The Buzz

Will Violence Increase Between Armenia and Azerbaijan?

The International Crisis Group recently published a comprehensive report titled “Nagorno-Karabakh’s Gathering War Clouds.” One of the key messages of the report was the looming threats of large-scale war in the South Caucasus. The report also referred to the growing militarization in the  South Caucasus and the stalemate stemming from the unsuccessful negotiation process, which was indeed bogged down due to Armenia’s unconstructive position and the political procrastination of the mediator countries. The protraction of the status quo in the conflict zone emboldens the parties to the conflict to bolster their military capabilities. The period since April has marked another “lost year” for settling the conflict. Both sides have “nuclear weapons” of sorts, but it is unlikely that they would use those weapons against one another in a haphazard manner. Iskander tactical missiles (which can carry nuclear warheads too) were donated to Armenia by Russia, and are a frequently discussed topic in terms of their potential threat to regional stability. Meanwhile, the acquisition of Iskanders is usually justified by the Armenian side through misleading arguments about trying to tie it to the Nagorno-Karabakh conflict. But Armenia’s ability to wield a military arsenal does not empower official Yerevan to abscond international law in the framework of the Nagorno-Karabakh conflict.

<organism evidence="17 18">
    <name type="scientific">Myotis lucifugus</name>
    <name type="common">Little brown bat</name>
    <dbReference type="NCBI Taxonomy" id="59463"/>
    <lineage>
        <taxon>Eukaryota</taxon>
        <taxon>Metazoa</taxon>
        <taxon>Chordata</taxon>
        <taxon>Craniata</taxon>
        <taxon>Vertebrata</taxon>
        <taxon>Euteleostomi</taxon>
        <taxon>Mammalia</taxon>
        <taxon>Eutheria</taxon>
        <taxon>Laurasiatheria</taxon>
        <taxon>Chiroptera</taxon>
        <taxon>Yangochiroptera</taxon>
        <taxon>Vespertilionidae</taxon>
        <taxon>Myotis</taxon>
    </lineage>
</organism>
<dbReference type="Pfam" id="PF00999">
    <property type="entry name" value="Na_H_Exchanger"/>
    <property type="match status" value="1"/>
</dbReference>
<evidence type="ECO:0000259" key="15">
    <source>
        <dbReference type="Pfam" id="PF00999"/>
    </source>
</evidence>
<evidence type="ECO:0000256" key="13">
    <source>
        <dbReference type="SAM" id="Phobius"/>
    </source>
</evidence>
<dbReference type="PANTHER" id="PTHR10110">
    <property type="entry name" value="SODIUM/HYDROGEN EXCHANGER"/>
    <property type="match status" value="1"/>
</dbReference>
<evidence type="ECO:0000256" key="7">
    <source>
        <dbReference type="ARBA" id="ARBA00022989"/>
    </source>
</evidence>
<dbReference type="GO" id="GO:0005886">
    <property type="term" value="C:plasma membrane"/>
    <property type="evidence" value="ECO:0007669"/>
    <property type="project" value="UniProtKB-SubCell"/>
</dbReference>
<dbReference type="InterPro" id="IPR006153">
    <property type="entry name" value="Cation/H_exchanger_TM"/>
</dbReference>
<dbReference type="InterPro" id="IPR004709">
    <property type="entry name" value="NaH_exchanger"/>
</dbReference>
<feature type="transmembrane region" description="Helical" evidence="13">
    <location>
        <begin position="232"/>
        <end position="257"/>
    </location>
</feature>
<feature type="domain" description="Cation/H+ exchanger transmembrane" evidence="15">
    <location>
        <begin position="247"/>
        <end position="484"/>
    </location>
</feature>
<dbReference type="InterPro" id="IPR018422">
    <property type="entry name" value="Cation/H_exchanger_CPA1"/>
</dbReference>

The Nagorno-Karabakh region is internationally recognized territory of Azerbaijan occupied during the 1988–94 Karabakh War by Armenian armed forces and separatist forces, which is supposed to be part of the self-proclaimed “Nagorno-Karabakh Republic” established on the basis of the Nagorno-Karabakh Autonomous Oblast and the surrounding occupied regions of Azerbaijan. Their so-called “statehood” is not recognized by any international actors or states—not even by Armenia. The unilateral institutional secession of the oblast from the Azerbaijan Soviet Socialist Republic was conducted by both the Armenian Soviet Socialist Republic and the oblast in 1988 and 1992, first under the thesis of “reunification” with Armenia, but later under a “self-determination” clause. It was rejected by Azerbaijan, and the Supreme Soviet of the USSR did not authorize the proposed unification/secession without Azerbaijan’s consent.

After the Gulistan and Turkmenchay peace treaties between Russia and Iran, very rapid massive resettlement of Armenians in the region took place and the subsequent artificial territorial division emerged. After the Bolsheviks invaded the Democratic Republic of Azerbaijan (1918–20), the Russian Communist Party decided to grant Nagorno-Karabakh the status of an “autonomous region” within the territory of Azerbaijan. The administrative boundary line of the oblast was defined in such a way as to carve out Azerbaijani villages and artificially create a new demographic situation in the region. Armenia’s territorial claims towards Azerbaijan, besides Karabakh, extended to the Nakhchivan region and also to the Akhalkalaki and Borchali regions of Georgia. The demographic picture of the region changed between 1828 and 1973, at the expense of immigration by Armenians living in Iran and Turkey, and the forcible resettlement of the Azerbaijani population from Armenia to Azerbaijan, as well as large-scale massacres against Azerbaijanis from 1905–18. Soviet authorities remained blind to the artificial change of demographic composition of the region and the massacres, which consequently set at odds both Azerbaijan and Armenia.